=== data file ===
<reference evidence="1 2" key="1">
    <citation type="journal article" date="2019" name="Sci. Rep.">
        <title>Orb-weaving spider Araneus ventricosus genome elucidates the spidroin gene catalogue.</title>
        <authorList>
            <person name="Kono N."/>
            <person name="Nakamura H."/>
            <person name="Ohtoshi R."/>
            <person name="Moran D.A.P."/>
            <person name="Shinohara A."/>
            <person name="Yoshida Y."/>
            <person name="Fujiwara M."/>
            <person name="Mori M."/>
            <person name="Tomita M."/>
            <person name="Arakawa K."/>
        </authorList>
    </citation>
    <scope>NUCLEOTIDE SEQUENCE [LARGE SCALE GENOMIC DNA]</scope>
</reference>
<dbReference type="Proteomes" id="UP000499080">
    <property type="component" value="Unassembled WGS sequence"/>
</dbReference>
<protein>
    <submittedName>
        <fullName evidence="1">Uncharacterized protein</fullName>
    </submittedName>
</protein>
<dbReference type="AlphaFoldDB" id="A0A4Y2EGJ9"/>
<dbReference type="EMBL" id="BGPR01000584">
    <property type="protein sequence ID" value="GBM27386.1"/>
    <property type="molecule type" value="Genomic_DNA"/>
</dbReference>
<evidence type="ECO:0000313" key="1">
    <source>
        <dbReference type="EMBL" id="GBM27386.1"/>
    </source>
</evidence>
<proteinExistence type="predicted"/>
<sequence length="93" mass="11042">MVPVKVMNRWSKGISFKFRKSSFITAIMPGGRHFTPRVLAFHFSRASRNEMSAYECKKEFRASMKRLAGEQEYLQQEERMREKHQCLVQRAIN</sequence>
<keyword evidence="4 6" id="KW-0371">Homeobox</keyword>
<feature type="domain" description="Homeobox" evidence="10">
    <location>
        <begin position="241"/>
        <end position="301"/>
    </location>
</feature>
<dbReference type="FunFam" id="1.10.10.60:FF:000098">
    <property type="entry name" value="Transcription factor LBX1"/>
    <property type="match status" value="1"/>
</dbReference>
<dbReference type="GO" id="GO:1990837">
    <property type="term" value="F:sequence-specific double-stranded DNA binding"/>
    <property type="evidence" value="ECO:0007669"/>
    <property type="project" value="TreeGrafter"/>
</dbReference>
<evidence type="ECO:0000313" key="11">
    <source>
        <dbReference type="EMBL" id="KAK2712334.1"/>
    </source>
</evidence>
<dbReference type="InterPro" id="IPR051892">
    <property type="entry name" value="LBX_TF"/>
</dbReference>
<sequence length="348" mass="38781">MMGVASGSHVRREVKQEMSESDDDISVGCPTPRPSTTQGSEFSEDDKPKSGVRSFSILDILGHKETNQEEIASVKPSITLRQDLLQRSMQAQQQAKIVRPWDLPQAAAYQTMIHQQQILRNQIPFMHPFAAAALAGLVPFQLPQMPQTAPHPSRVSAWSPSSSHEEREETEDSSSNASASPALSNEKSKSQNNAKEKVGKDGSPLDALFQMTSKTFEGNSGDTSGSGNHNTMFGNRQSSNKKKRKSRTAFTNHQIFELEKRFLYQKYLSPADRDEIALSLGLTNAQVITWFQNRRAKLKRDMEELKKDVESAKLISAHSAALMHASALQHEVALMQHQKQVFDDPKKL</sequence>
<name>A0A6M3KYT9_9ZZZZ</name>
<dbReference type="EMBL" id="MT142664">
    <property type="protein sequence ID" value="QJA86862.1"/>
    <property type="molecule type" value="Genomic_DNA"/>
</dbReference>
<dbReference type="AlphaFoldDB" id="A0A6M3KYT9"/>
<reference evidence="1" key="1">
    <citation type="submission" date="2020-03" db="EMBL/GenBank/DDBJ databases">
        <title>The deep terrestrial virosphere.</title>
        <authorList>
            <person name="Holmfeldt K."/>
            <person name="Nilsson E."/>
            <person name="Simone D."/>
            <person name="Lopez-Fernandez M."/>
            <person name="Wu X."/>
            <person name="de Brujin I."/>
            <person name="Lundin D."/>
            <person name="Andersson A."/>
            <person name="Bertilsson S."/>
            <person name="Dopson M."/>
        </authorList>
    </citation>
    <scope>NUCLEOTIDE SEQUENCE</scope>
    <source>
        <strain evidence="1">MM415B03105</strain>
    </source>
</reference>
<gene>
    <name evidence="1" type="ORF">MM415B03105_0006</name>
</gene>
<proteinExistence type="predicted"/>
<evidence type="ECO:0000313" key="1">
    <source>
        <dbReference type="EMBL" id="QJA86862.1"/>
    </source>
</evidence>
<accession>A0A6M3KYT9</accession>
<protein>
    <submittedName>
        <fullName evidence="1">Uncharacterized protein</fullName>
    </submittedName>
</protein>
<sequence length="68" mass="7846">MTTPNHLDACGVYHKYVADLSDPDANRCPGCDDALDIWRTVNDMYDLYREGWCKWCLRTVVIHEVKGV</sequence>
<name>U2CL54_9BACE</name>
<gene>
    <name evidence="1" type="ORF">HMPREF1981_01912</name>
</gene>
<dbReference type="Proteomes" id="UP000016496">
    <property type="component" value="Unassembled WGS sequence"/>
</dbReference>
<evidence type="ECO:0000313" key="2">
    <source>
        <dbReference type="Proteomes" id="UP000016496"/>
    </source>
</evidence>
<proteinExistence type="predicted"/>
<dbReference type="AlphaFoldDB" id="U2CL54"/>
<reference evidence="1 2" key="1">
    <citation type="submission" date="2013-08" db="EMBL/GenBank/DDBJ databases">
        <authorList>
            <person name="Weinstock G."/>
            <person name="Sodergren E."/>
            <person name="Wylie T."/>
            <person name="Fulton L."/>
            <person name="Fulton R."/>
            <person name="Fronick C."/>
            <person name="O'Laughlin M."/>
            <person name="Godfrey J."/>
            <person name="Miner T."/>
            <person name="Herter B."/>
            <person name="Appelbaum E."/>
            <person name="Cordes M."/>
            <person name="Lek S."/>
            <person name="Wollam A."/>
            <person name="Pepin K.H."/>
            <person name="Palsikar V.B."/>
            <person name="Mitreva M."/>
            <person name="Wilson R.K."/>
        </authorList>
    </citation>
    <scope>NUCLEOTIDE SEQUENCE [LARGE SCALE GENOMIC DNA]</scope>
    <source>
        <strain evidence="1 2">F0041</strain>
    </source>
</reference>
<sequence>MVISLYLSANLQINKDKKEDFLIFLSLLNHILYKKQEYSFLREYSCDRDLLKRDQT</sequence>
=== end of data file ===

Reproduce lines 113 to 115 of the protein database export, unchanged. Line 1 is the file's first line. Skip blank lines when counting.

</dbReference>
<evidence type="ECO:0000313" key="2">
    <source>